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Adélie penguin population changes at Stranger Point: 19 years of monitoring

Published online by Cambridge University Press:  20 May 2015

Mariana A. Juáres*
Departamento Biología de Predadores Tope, Instituto Antártico Argentino, Balcarce 290, C1064AAF, Buenos Aires, Argentina
Mercedes Santos
Departamento Biología de Predadores Tope, Instituto Antártico Argentino, Balcarce 290, C1064AAF, Buenos Aires, Argentina
Javier Negrete
Departamento Biología de Predadores Tope, Instituto Antártico Argentino, Balcarce 290, C1064AAF, Buenos Aires, Argentina
Jorge A. Mennucci
Departamento Biología de Predadores Tope, Instituto Antártico Argentino, Balcarce 290, C1064AAF, Buenos Aires, Argentina
Pablo J. Perchivale
Departamento Biología de Predadores Tope, Instituto Antártico Argentino, Balcarce 290, C1064AAF, Buenos Aires, Argentina
Ricardo Casaux
Departamento Biología de Predadores Tope, Instituto Antártico Argentino, Balcarce 290, C1064AAF, Buenos Aires, Argentina Consejo Nacional de Investigaciones Científicas y Técnicas, Av Rivadavia 1917, C1033AAJ, Buenos Aires, Argentina
Néstor R. Coria
Departamento Biología de Predadores Tope, Instituto Antártico Argentino, Balcarce 290, C1064AAF, Buenos Aires, Argentina


The Adélie penguin (Pygoscelis adeliae) breeding population at Stranger Point, King George Island (25 de Mayo), increased in number from 1965/66 until 1980/81 after which it started to decrease almost continuously up to the present. A significant decrease in the number of breeding pairs and chicks crèched was observed between 1995/96 and 2013/14 (75% and 78%, respectively), although the rate of this decrease has slowed since 2006/07. Over the last seven years, larger interannual fluctuations were recorded in the number of breeding pairs and chicks in crèches, as well in the breeding success. The values for the index of breeding success during 2007/08, 2009/10 and 2012/13 were low and this parameter showed higher temporal fluctuation in the period 2007/08 to 2013/14. The reduction in breeding success and the number of chicks reared to crèche will unfavourably impact on future population size at Stranger Point through the reduction of new recruits. Although Adélie penguin population trends on the Antarctic Peninsula are linked to the marine environment variability (i.e. reduction in sea ice affecting the availability of prey), breeding success is also influenced by the amount of snow fall which has increased in recent years.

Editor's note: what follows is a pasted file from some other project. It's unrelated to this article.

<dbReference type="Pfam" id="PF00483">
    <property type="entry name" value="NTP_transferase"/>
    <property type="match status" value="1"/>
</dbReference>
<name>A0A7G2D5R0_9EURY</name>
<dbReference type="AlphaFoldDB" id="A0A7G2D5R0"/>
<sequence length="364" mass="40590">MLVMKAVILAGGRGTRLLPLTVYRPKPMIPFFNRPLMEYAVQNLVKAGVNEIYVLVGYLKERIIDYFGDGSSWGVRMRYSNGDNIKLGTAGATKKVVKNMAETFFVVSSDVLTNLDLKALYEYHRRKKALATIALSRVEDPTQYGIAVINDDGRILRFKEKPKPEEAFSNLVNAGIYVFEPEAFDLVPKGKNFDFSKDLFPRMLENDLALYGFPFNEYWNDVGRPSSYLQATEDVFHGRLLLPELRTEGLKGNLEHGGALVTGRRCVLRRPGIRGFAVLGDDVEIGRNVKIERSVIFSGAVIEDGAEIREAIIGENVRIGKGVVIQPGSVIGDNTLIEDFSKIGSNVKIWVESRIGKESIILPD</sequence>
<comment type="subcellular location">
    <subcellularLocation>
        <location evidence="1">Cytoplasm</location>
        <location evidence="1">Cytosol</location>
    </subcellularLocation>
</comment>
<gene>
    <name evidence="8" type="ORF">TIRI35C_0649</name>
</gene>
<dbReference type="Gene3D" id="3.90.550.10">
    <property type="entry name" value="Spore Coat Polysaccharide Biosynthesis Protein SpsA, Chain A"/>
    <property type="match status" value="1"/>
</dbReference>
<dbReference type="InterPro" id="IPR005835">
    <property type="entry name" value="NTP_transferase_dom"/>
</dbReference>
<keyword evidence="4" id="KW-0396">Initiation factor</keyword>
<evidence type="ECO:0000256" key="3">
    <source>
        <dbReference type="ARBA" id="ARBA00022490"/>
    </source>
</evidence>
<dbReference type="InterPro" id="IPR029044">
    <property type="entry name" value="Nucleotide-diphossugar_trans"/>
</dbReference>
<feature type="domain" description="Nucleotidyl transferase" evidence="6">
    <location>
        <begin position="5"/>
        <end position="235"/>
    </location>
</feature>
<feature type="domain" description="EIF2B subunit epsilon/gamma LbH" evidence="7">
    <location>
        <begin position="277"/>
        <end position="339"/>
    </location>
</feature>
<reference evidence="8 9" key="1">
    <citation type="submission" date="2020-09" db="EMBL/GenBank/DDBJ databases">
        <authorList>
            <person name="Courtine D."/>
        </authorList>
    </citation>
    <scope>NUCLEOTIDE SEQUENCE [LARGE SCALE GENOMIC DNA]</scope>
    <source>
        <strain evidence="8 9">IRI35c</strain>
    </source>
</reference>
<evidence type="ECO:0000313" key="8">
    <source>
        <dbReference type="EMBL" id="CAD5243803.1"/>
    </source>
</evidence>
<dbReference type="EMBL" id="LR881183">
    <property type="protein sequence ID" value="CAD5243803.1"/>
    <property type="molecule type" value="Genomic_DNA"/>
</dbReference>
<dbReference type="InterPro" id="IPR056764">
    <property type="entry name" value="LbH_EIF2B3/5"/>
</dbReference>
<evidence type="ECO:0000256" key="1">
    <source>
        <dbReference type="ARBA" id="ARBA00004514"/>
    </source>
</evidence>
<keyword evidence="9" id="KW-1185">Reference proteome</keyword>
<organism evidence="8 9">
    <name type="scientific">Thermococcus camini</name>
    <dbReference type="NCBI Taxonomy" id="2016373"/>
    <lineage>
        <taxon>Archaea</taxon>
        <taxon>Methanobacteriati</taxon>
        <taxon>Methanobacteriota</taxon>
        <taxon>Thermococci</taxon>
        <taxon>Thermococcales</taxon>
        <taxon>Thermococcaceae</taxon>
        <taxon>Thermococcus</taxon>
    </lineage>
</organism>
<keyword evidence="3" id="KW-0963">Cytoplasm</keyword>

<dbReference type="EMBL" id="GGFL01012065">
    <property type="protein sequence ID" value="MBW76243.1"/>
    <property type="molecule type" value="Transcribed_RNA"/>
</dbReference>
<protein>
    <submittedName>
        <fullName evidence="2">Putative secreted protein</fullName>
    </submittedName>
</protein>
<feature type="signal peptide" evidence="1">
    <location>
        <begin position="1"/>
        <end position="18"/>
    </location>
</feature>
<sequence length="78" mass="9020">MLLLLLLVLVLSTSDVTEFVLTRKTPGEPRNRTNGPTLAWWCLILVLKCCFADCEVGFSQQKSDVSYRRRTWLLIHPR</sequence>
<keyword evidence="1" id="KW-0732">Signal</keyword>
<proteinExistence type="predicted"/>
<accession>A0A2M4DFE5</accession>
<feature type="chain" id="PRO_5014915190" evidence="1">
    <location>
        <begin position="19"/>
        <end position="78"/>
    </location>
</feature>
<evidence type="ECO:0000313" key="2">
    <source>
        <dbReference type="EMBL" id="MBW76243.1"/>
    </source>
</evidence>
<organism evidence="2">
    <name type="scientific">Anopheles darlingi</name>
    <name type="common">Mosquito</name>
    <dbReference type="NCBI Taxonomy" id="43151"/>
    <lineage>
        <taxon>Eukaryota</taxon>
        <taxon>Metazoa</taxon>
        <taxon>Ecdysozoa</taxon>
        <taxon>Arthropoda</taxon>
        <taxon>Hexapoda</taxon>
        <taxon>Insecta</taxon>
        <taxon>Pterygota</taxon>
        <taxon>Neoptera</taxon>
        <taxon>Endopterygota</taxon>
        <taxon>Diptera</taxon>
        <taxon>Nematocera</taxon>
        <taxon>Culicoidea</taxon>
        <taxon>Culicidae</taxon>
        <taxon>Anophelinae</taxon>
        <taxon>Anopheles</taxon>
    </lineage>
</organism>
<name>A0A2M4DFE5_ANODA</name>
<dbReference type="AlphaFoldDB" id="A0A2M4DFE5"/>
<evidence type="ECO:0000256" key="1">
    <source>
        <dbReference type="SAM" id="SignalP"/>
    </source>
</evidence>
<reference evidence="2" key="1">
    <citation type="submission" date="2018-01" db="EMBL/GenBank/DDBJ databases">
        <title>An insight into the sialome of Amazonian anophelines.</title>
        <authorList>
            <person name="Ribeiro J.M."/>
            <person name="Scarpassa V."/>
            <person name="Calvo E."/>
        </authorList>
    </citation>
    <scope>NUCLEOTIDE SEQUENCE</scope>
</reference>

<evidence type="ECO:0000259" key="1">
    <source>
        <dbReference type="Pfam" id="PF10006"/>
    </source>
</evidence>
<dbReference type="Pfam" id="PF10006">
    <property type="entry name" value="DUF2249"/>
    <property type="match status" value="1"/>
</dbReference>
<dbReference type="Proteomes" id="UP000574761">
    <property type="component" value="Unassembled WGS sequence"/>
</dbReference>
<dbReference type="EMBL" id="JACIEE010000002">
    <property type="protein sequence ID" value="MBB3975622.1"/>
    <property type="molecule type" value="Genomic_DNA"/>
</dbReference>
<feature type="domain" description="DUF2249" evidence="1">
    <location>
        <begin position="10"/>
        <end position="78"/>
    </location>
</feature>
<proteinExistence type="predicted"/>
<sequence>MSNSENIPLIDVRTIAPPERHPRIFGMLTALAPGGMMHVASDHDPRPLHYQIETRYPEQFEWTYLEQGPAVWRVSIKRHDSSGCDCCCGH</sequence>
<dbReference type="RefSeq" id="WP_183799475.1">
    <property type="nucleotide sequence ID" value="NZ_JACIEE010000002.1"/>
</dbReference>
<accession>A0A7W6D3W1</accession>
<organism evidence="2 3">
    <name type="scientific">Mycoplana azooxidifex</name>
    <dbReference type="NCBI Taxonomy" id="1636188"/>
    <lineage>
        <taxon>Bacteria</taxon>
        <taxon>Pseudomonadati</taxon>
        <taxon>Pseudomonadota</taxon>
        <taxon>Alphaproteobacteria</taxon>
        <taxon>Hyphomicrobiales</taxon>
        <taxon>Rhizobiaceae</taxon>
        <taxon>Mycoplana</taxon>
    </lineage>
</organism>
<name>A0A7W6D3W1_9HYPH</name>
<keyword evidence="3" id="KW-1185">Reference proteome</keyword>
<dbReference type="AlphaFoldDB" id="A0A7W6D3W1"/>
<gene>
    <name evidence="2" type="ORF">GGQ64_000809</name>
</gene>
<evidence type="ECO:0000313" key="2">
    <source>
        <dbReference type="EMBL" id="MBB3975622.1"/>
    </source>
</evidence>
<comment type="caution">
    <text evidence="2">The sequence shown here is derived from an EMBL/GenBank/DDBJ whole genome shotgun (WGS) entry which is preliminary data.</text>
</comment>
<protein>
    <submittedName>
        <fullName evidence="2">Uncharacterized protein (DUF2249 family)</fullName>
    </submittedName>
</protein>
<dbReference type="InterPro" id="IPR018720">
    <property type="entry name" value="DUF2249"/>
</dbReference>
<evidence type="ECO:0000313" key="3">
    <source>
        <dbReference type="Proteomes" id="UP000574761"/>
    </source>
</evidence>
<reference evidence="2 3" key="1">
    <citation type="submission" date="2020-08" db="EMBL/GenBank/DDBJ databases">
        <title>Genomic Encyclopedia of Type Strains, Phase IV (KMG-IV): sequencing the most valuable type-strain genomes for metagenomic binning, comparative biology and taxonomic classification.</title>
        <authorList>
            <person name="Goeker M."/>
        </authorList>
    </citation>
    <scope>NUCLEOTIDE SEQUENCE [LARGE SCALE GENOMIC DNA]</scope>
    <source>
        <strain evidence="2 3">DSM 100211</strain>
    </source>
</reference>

Biological Sciences
© Antarctic Science Ltd 2015 

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